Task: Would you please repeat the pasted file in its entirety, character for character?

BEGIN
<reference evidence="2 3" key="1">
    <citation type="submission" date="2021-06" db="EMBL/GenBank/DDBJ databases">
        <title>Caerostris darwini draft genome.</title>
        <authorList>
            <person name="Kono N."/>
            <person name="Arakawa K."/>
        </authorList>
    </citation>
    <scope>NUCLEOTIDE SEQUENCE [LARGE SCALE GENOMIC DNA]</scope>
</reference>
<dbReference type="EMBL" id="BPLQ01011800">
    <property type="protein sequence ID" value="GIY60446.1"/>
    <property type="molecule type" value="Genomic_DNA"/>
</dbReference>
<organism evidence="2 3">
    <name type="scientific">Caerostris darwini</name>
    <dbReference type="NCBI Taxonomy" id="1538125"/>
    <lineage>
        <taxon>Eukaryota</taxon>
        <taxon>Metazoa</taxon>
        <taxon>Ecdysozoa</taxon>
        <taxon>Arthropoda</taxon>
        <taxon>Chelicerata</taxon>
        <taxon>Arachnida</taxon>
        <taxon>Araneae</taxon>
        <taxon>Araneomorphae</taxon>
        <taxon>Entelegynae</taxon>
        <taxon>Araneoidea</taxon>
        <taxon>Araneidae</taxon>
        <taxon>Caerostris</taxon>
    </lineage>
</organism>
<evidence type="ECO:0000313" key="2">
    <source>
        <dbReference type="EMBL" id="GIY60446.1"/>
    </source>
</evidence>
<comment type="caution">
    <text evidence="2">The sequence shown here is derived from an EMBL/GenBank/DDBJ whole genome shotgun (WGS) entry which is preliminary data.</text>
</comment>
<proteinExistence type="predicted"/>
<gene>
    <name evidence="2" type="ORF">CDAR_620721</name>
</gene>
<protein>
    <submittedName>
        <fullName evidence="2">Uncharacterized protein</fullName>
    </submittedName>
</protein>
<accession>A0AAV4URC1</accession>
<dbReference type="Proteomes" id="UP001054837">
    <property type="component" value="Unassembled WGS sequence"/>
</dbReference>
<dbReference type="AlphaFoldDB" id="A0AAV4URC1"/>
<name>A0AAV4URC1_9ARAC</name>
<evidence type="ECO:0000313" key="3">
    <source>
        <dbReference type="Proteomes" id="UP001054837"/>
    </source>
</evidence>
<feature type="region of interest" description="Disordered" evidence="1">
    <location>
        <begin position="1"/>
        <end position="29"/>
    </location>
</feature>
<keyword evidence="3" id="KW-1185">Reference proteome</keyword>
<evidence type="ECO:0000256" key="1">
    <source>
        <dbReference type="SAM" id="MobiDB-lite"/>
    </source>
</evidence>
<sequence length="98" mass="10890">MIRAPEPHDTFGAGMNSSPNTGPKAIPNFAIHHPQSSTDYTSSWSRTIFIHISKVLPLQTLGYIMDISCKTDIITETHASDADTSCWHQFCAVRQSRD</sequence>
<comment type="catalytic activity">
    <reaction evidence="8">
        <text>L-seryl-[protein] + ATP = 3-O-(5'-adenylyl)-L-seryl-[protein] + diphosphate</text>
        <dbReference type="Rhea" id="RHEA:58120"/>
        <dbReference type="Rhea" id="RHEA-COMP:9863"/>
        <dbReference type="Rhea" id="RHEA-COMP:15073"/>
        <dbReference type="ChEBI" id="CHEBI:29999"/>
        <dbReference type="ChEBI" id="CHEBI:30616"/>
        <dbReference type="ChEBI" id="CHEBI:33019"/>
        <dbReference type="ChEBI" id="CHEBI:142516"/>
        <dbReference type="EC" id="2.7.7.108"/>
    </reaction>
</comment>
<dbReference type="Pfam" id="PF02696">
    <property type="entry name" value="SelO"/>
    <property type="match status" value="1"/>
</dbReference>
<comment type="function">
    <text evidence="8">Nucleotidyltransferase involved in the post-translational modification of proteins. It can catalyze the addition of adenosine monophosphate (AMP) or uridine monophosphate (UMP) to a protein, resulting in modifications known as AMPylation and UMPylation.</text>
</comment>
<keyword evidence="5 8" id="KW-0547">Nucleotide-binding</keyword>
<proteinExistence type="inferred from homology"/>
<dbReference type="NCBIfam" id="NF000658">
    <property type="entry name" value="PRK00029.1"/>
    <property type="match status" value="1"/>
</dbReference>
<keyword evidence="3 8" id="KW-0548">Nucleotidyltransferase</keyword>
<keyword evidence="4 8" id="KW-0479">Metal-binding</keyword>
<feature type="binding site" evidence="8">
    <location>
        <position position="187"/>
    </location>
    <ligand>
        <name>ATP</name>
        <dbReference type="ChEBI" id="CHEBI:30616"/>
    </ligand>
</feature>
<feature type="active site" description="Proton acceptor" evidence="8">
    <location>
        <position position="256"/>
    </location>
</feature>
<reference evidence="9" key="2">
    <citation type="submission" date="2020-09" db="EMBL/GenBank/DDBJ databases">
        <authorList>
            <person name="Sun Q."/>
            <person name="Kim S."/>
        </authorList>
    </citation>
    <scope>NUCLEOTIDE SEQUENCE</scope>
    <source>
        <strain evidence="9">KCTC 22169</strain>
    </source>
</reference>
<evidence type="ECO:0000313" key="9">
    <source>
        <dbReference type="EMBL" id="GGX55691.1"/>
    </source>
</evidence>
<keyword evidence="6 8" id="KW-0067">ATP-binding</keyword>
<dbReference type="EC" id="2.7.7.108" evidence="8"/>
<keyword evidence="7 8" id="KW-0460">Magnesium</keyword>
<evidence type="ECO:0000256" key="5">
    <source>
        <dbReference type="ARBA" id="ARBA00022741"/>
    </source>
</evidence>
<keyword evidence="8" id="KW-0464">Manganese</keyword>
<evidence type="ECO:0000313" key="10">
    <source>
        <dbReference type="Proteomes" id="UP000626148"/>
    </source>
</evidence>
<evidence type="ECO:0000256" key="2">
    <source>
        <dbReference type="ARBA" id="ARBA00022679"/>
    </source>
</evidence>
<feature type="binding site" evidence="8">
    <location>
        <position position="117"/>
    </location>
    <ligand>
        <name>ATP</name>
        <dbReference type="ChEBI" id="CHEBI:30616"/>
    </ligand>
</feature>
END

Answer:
<reference evidence="2 3" key="1">
    <citation type="submission" date="2021-06" db="EMBL/GenBank/DDBJ databases">
        <title>Caerostris darwini draft genome.</title>
        <authorList>
            <person name="Kono N."/>
            <person name="Arakawa K."/>
        </authorList>
    </citation>
    <scope>NUCLEOTIDE SEQUENCE [LARGE SCALE GENOMIC DNA]</scope>
</reference>
<dbReference type="EMBL" id="BPLQ01011800">
    <property type="protein sequence ID" value="GIY60446.1"/>
    <property type="molecule type" value="Genomic_DNA"/>
</dbReference>
<organism evidence="2 3">
    <name type="scientific">Caerostris darwini</name>
    <dbReference type="NCBI Taxonomy" id="1538125"/>
    <lineage>
        <taxon>Eukaryota</taxon>
        <taxon>Metazoa</taxon>
        <taxon>Ecdysozoa</taxon>
        <taxon>Arthropoda</taxon>
        <taxon>Chelicerata</taxon>
        <taxon>Arachnida</taxon>
        <taxon>Araneae</taxon>
        <taxon>Araneomorphae</taxon>
        <taxon>Entelegynae</taxon>
        <taxon>Araneoidea</taxon>
        <taxon>Araneidae</taxon>
        <taxon>Caerostris</taxon>
    </lineage>
</organism>
<evidence type="ECO:0000313" key="2">
    <source>
        <dbReference type="EMBL" id="GIY60446.1"/>
    </source>
</evidence>
<comment type="caution">
    <text evidence="2">The sequence shown here is derived from an EMBL/GenBank/DDBJ whole genome shotgun (WGS) entry which is preliminary data.</text>
</comment>
<proteinExistence type="predicted"/>
<gene>
    <name evidence="2" type="ORF">CDAR_620721</name>
</gene>
<protein>
    <submittedName>
        <fullName evidence="2">Uncharacterized protein</fullName>
    </submittedName>
</protein>
<accession>A0AAV4URC1</accession>
<dbReference type="Proteomes" id="UP001054837">
    <property type="component" value="Unassembled WGS sequence"/>
</dbReference>
<dbReference type="AlphaFoldDB" id="A0AAV4URC1"/>
<name>A0AAV4URC1_9ARAC</name>
<evidence type="ECO:0000313" key="3">
    <source>
        <dbReference type="Proteomes" id="UP001054837"/>
    </source>
</evidence>
<feature type="region of interest" description="Disordered" evidence="1">
    <location>
        <begin position="1"/>
        <end position="29"/>
    </location>
</feature>
<keyword evidence="3" id="KW-1185">Reference proteome</keyword>
<evidence type="ECO:0000256" key="1">
    <source>
        <dbReference type="SAM" id="MobiDB-lite"/>
    </source>
</evidence>
<sequence length="98" mass="10890">MIRAPEPHDTFGAGMNSSPNTGPKAIPNFAIHHPQSSTDYTSSWSRTIFIHISKVLPLQTLGYIMDISCKTDIITETHASDADTSCWHQFCAVRQSRD</sequence>
<comment type="catalytic activity">
    <reaction evidence="8">
        <text>L-seryl-[protein] + ATP = 3-O-(5'-adenylyl)-L-seryl-[protein] + diphosphate</text>
        <dbReference type="Rhea" id="RHEA:58120"/>
        <dbReference type="Rhea" id="RHEA-COMP:9863"/>
        <dbReference type="Rhea" id="RHEA-COMP:15073"/>
        <dbReference type="ChEBI" id="CHEBI:29999"/>
        <dbReference type="ChEBI" id="CHEBI:30616"/>
        <dbReference type="ChEBI" id="CHEBI:33019"/>
        <dbReference type="ChEBI" id="CHEBI:142516"/>
        <dbReference type="EC" id="2.7.7.108"/>
    </reaction>
</comment>
<dbReference type="Pfam" id="PF02696">
    <property type="entry name" value="SelO"/>
    <property type="match status" value="1"/>
</dbReference>
<comment type="function">
    <text evidence="8">Nucleotidyltransferase involved in the post-translational modification of proteins. It can catalyze the addition of adenosine monophosphate (AMP) or uridine monophosphate (UMP) to a protein, resulting in modifications known as AMPylation and UMPylation.</text>
</comment>
<keyword evidence="5 8" id="KW-0547">Nucleotide-binding</keyword>
<proteinExistence type="inferred from homology"/>
<dbReference type="NCBIfam" id="NF000658">
    <property type="entry name" value="PRK00029.1"/>
    <property type="match status" value="1"/>
</dbReference>
<keyword evidence="3 8" id="KW-0548">Nucleotidyltransferase</keyword>
<keyword evidence="4 8" id="KW-0479">Metal-binding</keyword>
<feature type="binding site" evidence="8">
    <location>
        <position position="187"/>
    </location>
    <ligand>
        <name>ATP</name>
        <dbReference type="ChEBI" id="CHEBI:30616"/>
    </ligand>
</feature>
<feature type="active site" description="Proton acceptor" evidence="8">
    <location>
        <position position="256"/>
    </location>
</feature>
<reference evidence="9" key="2">
    <citation type="submission" date="2020-09" db="EMBL/GenBank/DDBJ databases">
        <authorList>
            <person name="Sun Q."/>
            <person name="Kim S."/>
        </authorList>
    </citation>
    <scope>NUCLEOTIDE SEQUENCE</scope>
    <source>
        <strain evidence="9">KCTC 22169</strain>
    </source>
</reference>
<evidence type="ECO:0000313" key="9">
    <source>
        <dbReference type="EMBL" id="GGX55691.1"/>
    </source>
</evidence>
<keyword evidence="6 8" id="KW-0067">ATP-binding</keyword>
<dbReference type="EC" id="2.7.7.108" evidence="8"/>
<keyword evidence="7 8" id="KW-0460">Magnesium</keyword>
<evidence type="ECO:0000256" key="5">
    <source>
        <dbReference type="ARBA" id="ARBA00022741"/>
    </source>
</evidence>
<keyword evidence="8" id="KW-0464">Manganese</keyword>
<evidence type="ECO:0000313" key="10">
    <source>
        <dbReference type="Proteomes" id="UP000626148"/>
    </source>
</evidence>
<evidence type="ECO:0000256" key="2">
    <source>
        <dbReference type="ARBA" id="ARBA00022679"/>
    </source>
</evidence>
<feature type="binding site" evidence="8">
    <location>
        <position position="117"/>
    </location>
    <ligand>
        <name>ATP</name>
        <dbReference type="ChEBI" id="CHEBI:30616"/>
    </ligand>
</feature>